Tuesday, 30 September 2014 / TRUTH-OUT.ORG

Stereotypes in Society

Monday, 30 September 2013 11:25 By Vianey De La Rosa, Truthout | Essay

Just by looking at someone’s skin color a lot of stereotypes flood through your mind. If you are dark-skinned you are seen as a drug addict who is violent and carries weapons. We have grown up to believe all these stereotypes. According to Obama “...Whatever hardships you may experience because of your race, they pale in comparison to the hardships previous generations endured - and overcame.” This just shows how we are taught to be responsible for what other people think of us. How we are the ones who should change and not the people who think this way of us?

According to the Center for Disease Control’s annual Youth Risk Behavior Survey, dark-skinned people are getting arrested for crimes that they didn’t commit. In the article they state that “... in 2001, Whites and African Americans reported similar rates of carrying a weapon (Whites 17.9%, African Americans 15.2%). African American youth represent 32% of all weapons arrests, and were arrested for weapons offenses at a rate twice that of whites.” This just shows us how we can be criminalized by people just by having them look at us and create opinions about what they think of us.

Many blame the parents for not showing their kids the difference between right and wrong. What they don’t know is that they may not have the time just because they are trying to make a living for their children. According to Michael Eric Dyson, parents aren’t to blame for the way their kids turn out to be. In the article Dyson states “Hence, it is incredibly difficult to spend as much time with children as poor black parents might like; especially since they will be demonized if they fail to provide for their children's basic needs.” If parents decided to dedicate their entire live to their children, they would still be criticized.  Parents are really criticized by the way they raise their children, but they are also criticized if they do not provide for the basic needs of their children.

The stereotypes created about dark-skinned people do not let them move on to become great people and work just as hard as everyone else. The problem with the argument others would make is that the parents are always to blame, but that system is also at fault. The systems arrests the youth based on their looks and what they perceive the youth to carry with them. The problem is that youth lose hope and aspiration when they see that no matter what, that discrimination will be expected to be their future.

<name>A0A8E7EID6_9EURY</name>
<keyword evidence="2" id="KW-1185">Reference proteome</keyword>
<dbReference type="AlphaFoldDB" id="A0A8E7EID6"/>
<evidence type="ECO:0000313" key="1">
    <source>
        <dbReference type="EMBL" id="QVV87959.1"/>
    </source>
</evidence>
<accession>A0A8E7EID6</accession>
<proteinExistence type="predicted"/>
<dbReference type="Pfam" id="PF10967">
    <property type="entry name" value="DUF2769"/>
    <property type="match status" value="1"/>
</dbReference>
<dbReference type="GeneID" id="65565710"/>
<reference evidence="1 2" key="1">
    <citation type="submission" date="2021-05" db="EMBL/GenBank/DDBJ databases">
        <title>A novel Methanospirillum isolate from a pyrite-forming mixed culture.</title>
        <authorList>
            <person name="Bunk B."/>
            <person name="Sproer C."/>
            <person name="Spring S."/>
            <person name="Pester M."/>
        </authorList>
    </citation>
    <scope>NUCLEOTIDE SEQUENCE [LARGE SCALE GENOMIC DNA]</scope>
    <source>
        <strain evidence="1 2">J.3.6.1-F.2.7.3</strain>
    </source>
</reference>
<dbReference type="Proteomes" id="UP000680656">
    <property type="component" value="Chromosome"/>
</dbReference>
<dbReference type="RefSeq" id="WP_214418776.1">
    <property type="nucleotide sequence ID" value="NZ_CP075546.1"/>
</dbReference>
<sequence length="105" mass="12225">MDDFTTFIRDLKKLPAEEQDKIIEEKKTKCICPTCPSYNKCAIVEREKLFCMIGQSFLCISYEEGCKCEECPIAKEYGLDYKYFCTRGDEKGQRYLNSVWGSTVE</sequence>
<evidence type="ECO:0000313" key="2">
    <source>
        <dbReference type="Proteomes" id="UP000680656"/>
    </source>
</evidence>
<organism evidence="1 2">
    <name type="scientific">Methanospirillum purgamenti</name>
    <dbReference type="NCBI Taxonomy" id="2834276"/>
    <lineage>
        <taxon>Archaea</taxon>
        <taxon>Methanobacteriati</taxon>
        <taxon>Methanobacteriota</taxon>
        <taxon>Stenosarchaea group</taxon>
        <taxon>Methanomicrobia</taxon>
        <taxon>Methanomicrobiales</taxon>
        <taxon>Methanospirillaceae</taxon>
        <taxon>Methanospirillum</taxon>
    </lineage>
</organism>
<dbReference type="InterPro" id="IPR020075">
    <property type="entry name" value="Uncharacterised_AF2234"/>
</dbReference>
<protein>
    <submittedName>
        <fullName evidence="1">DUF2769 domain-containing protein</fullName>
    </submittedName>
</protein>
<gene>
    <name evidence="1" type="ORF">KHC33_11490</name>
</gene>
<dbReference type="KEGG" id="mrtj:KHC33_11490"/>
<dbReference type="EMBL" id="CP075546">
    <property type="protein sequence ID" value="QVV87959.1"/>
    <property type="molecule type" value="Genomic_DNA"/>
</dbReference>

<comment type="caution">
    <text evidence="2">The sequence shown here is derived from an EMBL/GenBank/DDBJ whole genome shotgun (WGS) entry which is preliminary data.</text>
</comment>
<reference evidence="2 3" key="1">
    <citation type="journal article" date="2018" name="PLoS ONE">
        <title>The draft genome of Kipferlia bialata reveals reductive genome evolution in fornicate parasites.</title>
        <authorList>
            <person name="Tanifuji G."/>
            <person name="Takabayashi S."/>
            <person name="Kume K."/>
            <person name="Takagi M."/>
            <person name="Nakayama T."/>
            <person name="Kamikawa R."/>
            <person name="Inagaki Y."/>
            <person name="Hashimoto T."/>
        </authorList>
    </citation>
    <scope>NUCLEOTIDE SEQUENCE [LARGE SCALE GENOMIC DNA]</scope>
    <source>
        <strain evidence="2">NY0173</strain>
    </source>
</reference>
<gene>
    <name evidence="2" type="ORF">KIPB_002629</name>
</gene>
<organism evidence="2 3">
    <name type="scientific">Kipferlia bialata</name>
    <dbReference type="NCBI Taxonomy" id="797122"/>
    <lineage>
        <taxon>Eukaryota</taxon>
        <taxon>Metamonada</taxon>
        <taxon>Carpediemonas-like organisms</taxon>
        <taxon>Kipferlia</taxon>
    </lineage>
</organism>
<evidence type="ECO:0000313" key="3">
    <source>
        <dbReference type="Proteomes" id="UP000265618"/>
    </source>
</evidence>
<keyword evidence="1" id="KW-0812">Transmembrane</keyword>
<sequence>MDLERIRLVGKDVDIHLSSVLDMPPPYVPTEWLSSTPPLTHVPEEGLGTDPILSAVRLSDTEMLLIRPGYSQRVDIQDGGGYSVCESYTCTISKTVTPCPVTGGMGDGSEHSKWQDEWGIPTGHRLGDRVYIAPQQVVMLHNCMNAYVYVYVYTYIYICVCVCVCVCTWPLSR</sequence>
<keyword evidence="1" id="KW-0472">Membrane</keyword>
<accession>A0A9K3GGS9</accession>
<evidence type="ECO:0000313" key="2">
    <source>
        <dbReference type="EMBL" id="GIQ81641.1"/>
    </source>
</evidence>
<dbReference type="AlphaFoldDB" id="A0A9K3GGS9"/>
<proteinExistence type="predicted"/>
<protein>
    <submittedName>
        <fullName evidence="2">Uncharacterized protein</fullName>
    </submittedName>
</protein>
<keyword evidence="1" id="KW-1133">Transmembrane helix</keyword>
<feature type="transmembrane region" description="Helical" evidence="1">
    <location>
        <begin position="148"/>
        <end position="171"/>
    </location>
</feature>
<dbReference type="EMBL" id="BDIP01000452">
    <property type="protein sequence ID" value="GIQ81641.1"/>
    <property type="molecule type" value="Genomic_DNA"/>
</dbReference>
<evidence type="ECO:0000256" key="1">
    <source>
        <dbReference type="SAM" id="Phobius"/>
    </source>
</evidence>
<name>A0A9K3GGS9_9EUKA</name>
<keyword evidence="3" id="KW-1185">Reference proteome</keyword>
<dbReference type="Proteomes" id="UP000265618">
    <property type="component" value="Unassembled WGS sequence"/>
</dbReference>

This article is a Truthout original.

Vianey De La Rosa

Vianey DeLaRosa is a senior in High School, in San Francisco, CA.

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Stereotypes in Society

Monday, 30 September 2013 11:25 By Vianey De La Rosa, Truthout | Essay

Just by looking at someone’s skin color a lot of stereotypes flood through your mind. If you are dark-skinned you are seen as a drug addict who is violent and carries weapons. We have grown up to believe all these stereotypes. According to Obama “...Whatever hardships you may experience because of your race, they pale in comparison to the hardships previous generations endured - and overcame.” This just shows how we are taught to be responsible for what other people think of us. How we are the ones who should change and not the people who think this way of us?

According to the Center for Disease Control’s annual Youth Risk Behavior Survey, dark-skinned people are getting arrested for crimes that they didn’t commit. In the article they state that “... in 2001, Whites and African Americans reported similar rates of carrying a weapon (Whites 17.9%, African Americans 15.2%). African American youth represent 32% of all weapons arrests, and were arrested for weapons offenses at a rate twice that of whites.” This just shows us how we can be criminalized by people just by having them look at us and create opinions about what they think of us.

Many blame the parents for not showing their kids the difference between right and wrong. What they don’t know is that they may not have the time just because they are trying to make a living for their children. According to Michael Eric Dyson, parents aren’t to blame for the way their kids turn out to be. In the article Dyson states “Hence, it is incredibly difficult to spend as much time with children as poor black parents might like; especially since they will be demonized if they fail to provide for their children's basic needs.” If parents decided to dedicate their entire live to their children, they would still be criticized.  Parents are really criticized by the way they raise their children, but they are also criticized if they do not provide for the basic needs of their children.

The stereotypes created about dark-skinned people do not let them move on to become great people and work just as hard as everyone else. The problem with the argument others would make is that the parents are always to blame, but that system is also at fault. The systems arrests the youth based on their looks and what they perceive the youth to carry with them. The problem is that youth lose hope and aspiration when they see that no matter what, that discrimination will be expected to be their future.

This article is a Truthout original.

Vianey De La Rosa

Vianey DeLaRosa is a senior in High School, in San Francisco, CA.

Related Stories

Black Innocence?
By Jasiri X, YouTube | Video
Hardships
By Guadalupe Jimenez, Truthout | Essay

Hide Comments

blog comments powered by Disqus